In about three decades from now, in 2045, the world will mark the 100-year anniversary of the end of World War II. And Mr. Irving Roth of Long Island, once an inmate of the Nazis’ notorious Auschwitz concentration camp, has been wondering, what that commemoration will look like. How will the horrors of the Holocaust be commemorated a century later? Will it be just a celebration of the Allies’ victory over Nazism? Will the systematic genocide of six million Jews be relegated to a periphery mention in news reports? Worse, will those who deny the Holocaust have won the day and succeed in obliterating its memory altogether?

Adopt a Survivor

Unable to live with these unsettling thoughts, Mr. Roth conceived of a novel and effective way to preserve the firsthand accounts of the Holocaust for future generations. He designed a unique program called “Adopt a Survivor,” whereby schoolchildren would learn about, interview, and – for the rest of their lives, including at the 100thanniversary – speak on behalf of the survivor they “adopt.” In essence, Mr. Roth’s idea was to create “surrogate survivors” by inviting today’s youngsters to get to know survivors up close and learn about their experiences before, during and after the Holocaust.

Last year, Mrs. Debbie Hamburg, Curriculum Coordinator at Yeshivat Shaare Torah Boys Elementary School, together with YST’s Principal of Secular Studies, Rabbi Shmuel Schwebel, introduced this exciting “Adopt a Survivor” program into the eighth grade curriculum. Shaare students were matched with survivors, who were dazzled by the students’ fervor and curiosity in peppering them with questions about their childhood before the war, their experiences as concentration camp inmates, and their lives as survivors. The project was so successful, and the parents and YST board members were so moved by the concluding assembly and presentation, that Mr. Roth was invited once again this year to prepare yet another group of boys to adopt a survivor.

Accepting a Lifelong Mission

Mr. Roth met with this year’s “adopters” on December 5, 2012 to prepare them for the historical journey on which they are embarking, and the vital historical mission they will be taking upon themselves. He described to the boys a tour he led to Auschwitz, explaining what they will learn during this year and what will be expected of them. He emphasized that their survivors, who will be introduced at a later date, had a normal lives like everyone else – school, friends, fights with siblings, and so on – until their lives, and the world, were turned upside down by the Holocaust.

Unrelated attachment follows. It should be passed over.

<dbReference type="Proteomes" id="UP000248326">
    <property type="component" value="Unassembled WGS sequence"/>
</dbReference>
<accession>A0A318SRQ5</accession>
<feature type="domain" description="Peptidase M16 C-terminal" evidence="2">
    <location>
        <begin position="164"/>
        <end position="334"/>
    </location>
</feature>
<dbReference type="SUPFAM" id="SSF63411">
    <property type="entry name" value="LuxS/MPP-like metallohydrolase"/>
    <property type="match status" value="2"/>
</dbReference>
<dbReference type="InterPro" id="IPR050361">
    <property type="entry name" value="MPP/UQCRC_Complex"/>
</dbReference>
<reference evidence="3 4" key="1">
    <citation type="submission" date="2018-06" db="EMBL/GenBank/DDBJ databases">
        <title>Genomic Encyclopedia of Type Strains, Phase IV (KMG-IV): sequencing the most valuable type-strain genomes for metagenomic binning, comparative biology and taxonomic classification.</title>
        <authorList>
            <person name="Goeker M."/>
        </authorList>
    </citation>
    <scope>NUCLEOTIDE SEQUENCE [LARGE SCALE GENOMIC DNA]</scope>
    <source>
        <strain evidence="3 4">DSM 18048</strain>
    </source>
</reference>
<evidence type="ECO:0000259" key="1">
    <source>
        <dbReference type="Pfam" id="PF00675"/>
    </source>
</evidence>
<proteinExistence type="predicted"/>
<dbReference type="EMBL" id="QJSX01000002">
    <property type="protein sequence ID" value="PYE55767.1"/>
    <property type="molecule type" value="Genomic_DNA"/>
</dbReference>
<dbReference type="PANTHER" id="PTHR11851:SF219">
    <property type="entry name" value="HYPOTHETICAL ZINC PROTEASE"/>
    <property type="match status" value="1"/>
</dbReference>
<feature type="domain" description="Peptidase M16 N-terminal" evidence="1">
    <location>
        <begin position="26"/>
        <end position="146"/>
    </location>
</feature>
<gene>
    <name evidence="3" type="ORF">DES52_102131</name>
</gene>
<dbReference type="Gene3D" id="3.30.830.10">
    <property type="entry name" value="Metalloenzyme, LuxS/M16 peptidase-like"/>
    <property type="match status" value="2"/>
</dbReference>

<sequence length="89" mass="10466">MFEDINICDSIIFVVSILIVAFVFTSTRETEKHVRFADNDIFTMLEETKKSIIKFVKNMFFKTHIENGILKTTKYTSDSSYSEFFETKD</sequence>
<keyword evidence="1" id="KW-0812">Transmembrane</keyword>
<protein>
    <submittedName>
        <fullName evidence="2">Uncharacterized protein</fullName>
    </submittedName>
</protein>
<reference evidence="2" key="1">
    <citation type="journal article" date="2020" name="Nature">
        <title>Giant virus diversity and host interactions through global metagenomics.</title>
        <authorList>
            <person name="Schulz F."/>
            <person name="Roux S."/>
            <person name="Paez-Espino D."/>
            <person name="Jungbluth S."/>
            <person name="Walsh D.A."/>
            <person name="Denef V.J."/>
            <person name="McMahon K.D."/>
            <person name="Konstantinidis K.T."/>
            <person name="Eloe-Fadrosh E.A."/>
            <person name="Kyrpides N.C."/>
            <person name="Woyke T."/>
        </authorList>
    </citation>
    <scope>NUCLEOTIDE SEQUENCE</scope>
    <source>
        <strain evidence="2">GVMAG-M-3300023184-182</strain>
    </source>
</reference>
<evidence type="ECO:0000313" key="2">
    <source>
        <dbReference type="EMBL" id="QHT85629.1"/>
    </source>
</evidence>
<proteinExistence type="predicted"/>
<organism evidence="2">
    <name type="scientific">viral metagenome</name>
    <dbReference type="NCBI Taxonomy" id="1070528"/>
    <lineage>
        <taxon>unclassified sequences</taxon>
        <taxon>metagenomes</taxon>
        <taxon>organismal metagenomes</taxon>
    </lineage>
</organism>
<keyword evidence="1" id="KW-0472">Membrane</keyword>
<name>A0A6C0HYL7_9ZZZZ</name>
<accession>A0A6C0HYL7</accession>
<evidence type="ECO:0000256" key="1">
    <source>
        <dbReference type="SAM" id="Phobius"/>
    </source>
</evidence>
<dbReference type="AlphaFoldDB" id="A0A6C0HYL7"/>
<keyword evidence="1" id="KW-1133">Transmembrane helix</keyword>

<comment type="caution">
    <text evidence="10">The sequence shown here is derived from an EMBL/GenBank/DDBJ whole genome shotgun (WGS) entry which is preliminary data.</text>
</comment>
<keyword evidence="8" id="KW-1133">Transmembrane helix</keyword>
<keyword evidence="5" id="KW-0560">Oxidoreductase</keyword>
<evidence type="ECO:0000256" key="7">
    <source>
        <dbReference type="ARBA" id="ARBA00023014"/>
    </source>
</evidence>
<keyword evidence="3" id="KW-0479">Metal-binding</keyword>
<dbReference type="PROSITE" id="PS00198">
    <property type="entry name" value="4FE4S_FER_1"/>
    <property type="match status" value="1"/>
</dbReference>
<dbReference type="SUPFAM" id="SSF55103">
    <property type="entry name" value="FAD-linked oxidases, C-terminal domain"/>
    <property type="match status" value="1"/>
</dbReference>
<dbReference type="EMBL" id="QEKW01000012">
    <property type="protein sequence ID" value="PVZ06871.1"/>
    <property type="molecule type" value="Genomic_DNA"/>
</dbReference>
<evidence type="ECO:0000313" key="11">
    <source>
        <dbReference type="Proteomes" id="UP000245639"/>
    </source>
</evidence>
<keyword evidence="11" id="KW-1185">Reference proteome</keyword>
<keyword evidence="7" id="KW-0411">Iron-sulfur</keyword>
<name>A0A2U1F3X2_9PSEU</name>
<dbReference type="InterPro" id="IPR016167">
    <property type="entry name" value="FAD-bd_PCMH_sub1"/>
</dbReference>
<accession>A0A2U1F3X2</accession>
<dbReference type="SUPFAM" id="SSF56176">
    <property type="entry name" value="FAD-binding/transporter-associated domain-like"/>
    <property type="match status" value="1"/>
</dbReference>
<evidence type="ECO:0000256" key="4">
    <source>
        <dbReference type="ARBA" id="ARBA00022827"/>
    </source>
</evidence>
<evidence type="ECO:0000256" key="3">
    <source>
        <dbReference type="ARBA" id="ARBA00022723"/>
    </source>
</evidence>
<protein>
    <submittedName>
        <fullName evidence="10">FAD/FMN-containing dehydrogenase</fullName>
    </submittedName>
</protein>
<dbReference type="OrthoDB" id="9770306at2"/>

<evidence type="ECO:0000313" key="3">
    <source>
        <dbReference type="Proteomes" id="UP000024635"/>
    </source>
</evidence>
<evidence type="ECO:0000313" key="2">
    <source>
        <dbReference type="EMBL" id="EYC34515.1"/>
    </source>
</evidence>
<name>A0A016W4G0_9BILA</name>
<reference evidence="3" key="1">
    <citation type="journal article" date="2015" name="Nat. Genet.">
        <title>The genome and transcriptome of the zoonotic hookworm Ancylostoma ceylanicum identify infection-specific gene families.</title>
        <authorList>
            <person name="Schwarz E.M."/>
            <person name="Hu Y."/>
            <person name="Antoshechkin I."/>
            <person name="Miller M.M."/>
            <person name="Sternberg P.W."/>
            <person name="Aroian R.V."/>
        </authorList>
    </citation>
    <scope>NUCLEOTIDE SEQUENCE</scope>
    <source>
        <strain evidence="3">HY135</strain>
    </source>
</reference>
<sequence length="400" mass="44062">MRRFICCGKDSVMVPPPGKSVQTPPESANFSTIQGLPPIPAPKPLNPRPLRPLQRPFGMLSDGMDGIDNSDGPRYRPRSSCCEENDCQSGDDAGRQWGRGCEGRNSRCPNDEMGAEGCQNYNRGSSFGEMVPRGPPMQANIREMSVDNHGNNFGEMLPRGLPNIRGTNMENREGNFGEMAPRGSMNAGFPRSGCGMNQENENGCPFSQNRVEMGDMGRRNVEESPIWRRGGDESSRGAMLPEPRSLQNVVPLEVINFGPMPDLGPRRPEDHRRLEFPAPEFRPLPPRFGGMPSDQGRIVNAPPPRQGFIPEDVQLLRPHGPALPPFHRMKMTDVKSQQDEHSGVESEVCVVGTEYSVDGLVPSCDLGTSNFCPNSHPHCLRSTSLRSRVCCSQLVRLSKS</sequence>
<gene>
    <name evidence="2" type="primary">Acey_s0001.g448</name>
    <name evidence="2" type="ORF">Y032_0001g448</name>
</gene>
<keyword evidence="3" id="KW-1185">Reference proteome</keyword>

After the formal program, the boys crowded around Mr. Roth to ask questions. In responding to one of the queries, Mr. Roth showed the boys the numbers branded on his arm. Mr. Roth was then warmly greeted by Rabbi Hillel Haber, Rosh HaYeshiva, who was born in the U.S. at the beginning of World War II.

YST’s groundbreaking Adopt a Survivor program guarantees that the memory of the Holocaust will be preserved in the minds, hearts and consciousness of future generations, by creating a direct, vibrant link between our children and those who endured the horrors of the Holocaust. The experiences of the survivors that now reside in their memories will live on in the memories of their “surrogates,” who will, for the rest of their lives, execute their sacred mission to perpetuate these memories and tell these stories to a world that is all too eager to forget them.

A Surrogate Liberator’s Perspective

When I went to meet with Mr. Roth and the enthusiastic faculty and students of Shaare Torah, it was shortly after the conclusion of the shiva observance for my dear father, Yaakov ben Tsipora a.h. – Harry J. Simon. A Lieutenant Colonel in the US 11th Armored Division, my father led the liberation of the infamous MauthausenNazi concentration camp in Austria. He documented what he saw with his camera, but the pictures went missing for 30 years, until finally, last summer, my sister came across them.

The first time I saw the pictures, I asked my father why he had decided to photograph the sights of the Nazi death machine.

“Because,” he answered, “one day people will say that this never happened. I want to be able to show them that it did.”

Just like Mr. Roth and all the other survivors, the Jewish liberators live always with these unforgettable images indelibly imprinted upon their memories. My father, and others like him, desperately sought to ensure that the world would never be allowed to forget this horrific chapter in human history.